Suicide bomber behind Manchester Arena attack that killed 22 people

The explosion at Manchester Arena on Monday was a suicide attack, according to the chief constable of Greater Manchester police, who noted that the perpetrator acted alone in detonating an improvised explosive device that killed 22 people, including children, and injured 59 others.

LIVE UPDATES: Manchester Arena explosion

“The attacker, I can confirm, died at the arena. We believe the attacker was carrying an improvised explosive device which he detonated causing this atrocity,” Ian Hopkins, chief constable of Manchester police, told a news conference on Tuesday.

“We believe, at this stage, the attack last night was conducted by one man,” he said, adding that an investigation is underway to establish if the man was part of a network.

Meanwhile, the death toll has risen to 22 people, including children, the police chief said. Fifty-nine others were injured in the blast.

The police are treating the explosion as a “terrorist incident,” Hopkins said.

READ MORE: Moment of deadly Manchester Arena blast caught on dashcam (VIDEO)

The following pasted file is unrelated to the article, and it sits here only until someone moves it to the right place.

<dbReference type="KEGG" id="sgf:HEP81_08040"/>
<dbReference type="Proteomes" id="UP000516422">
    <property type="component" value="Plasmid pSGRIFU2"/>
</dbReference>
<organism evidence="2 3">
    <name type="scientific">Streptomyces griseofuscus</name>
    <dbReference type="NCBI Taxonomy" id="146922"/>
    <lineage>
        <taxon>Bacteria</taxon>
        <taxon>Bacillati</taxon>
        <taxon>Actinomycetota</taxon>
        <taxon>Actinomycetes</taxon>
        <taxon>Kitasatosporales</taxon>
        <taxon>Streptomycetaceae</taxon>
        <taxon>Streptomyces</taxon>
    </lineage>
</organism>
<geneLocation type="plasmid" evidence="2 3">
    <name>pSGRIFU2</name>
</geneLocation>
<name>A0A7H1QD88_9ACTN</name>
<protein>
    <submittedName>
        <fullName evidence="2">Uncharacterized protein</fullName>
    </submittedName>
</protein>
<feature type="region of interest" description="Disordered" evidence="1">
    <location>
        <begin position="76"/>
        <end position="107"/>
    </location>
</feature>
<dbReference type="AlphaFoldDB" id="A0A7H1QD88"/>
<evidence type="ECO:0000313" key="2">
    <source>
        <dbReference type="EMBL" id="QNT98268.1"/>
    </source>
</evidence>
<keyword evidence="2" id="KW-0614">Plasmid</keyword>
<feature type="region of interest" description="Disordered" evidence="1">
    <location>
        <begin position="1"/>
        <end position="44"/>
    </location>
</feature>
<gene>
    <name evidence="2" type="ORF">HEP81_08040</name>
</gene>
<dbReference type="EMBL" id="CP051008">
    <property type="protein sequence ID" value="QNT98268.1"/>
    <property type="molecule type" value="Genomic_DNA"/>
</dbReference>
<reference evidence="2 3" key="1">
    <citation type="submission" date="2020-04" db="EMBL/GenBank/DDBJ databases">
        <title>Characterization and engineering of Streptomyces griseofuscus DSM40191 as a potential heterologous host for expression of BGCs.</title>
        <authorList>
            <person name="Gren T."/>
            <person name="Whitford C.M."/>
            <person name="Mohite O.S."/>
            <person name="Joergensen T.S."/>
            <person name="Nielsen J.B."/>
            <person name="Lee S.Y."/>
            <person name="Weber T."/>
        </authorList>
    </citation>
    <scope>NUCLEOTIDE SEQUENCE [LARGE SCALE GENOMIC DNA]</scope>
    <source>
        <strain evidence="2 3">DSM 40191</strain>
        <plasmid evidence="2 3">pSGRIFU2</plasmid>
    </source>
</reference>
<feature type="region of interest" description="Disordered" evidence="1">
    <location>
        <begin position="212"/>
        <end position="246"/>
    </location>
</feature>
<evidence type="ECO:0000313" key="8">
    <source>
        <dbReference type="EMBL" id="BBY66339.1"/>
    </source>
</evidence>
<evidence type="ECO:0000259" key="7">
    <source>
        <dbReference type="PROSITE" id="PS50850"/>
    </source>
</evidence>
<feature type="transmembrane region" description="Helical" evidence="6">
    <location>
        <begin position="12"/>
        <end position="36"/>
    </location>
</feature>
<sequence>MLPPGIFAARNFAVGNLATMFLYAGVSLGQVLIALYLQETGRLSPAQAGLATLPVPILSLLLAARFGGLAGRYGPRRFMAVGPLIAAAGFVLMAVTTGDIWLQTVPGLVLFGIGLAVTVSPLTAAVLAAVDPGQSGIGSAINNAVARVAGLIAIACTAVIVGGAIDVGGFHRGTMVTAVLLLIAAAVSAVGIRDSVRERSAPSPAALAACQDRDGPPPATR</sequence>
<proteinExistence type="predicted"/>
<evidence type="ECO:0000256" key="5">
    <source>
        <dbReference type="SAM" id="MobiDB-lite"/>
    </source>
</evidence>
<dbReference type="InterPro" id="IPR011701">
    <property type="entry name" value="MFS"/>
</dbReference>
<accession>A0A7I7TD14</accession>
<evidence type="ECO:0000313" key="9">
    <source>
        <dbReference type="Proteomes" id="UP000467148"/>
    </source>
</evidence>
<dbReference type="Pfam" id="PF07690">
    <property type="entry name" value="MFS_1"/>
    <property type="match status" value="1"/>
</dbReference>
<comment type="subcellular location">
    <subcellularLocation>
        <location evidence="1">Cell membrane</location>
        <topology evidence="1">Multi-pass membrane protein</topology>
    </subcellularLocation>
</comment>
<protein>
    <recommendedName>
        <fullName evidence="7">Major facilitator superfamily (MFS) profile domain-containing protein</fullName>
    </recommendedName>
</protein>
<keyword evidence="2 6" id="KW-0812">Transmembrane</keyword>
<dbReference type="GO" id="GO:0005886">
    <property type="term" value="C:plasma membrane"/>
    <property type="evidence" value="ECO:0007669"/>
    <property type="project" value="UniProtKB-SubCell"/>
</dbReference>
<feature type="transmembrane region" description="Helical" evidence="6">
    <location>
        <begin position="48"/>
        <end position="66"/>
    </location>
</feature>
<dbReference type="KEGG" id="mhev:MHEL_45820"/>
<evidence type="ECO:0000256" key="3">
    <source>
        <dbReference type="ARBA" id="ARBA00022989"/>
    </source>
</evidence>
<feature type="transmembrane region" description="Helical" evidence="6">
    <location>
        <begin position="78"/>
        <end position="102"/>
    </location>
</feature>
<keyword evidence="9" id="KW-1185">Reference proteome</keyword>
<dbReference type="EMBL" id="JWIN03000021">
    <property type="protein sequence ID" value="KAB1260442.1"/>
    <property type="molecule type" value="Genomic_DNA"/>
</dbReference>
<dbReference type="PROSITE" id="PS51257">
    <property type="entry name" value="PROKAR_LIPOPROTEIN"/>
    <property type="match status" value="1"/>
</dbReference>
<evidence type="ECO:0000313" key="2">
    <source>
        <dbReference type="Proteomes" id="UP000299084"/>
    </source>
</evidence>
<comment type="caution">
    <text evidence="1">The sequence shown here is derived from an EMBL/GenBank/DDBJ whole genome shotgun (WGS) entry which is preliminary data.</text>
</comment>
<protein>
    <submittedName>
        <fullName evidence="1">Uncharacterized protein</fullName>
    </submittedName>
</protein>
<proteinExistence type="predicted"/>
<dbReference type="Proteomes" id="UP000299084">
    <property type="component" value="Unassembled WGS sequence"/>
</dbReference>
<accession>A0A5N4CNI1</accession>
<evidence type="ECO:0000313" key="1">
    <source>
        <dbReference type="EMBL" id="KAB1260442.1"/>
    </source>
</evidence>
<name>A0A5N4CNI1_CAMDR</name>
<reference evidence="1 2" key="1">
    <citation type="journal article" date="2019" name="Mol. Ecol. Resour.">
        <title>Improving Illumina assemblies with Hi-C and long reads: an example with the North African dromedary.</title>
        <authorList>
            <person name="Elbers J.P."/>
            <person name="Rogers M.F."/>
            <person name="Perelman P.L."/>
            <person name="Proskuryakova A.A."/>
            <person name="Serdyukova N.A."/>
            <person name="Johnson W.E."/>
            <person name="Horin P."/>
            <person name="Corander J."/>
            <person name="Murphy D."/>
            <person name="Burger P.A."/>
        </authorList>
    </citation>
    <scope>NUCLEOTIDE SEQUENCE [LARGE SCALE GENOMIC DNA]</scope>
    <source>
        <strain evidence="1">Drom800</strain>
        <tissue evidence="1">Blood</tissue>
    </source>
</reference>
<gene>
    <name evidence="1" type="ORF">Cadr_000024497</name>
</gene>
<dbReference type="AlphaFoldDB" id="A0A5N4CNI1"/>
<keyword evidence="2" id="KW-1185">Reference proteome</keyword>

In light of the attack, Manchester police will deploy additional officers, including armed patrols, to ensure security in the city. Security agencies dispatched more than 400 officers to deal with the emergency last night, police said.

The suicide bombing took place on Monday night at a crowded concert in Manchester, where thousands of people had gathered to listen to American singer Ariana Grande, whose music is popular with teenagers and children.

The death toll makes the Manchester bombing the deadliest attack of its kind in the UK since the blast that hit London’s transport network in 2005, killing 52 people. Notably, it took place less than three weeks before a British general election scheduled for June 8. All parties taking part in the race have suspended their campaigns until further notice.

READ MORE: Theresa May halts campaign to chair emergency Cobra meeting following Manchester ‘terrorist attack’

UK Prime Minister Theresa May is expected to hold an emergency meeting of the government’s crisis body, known as the Cobra committee, after 9am on Tuesday. The investigation into the suicide attack will involve police counter-terrorism units, as well as the MI5, Britain’s domestic security service.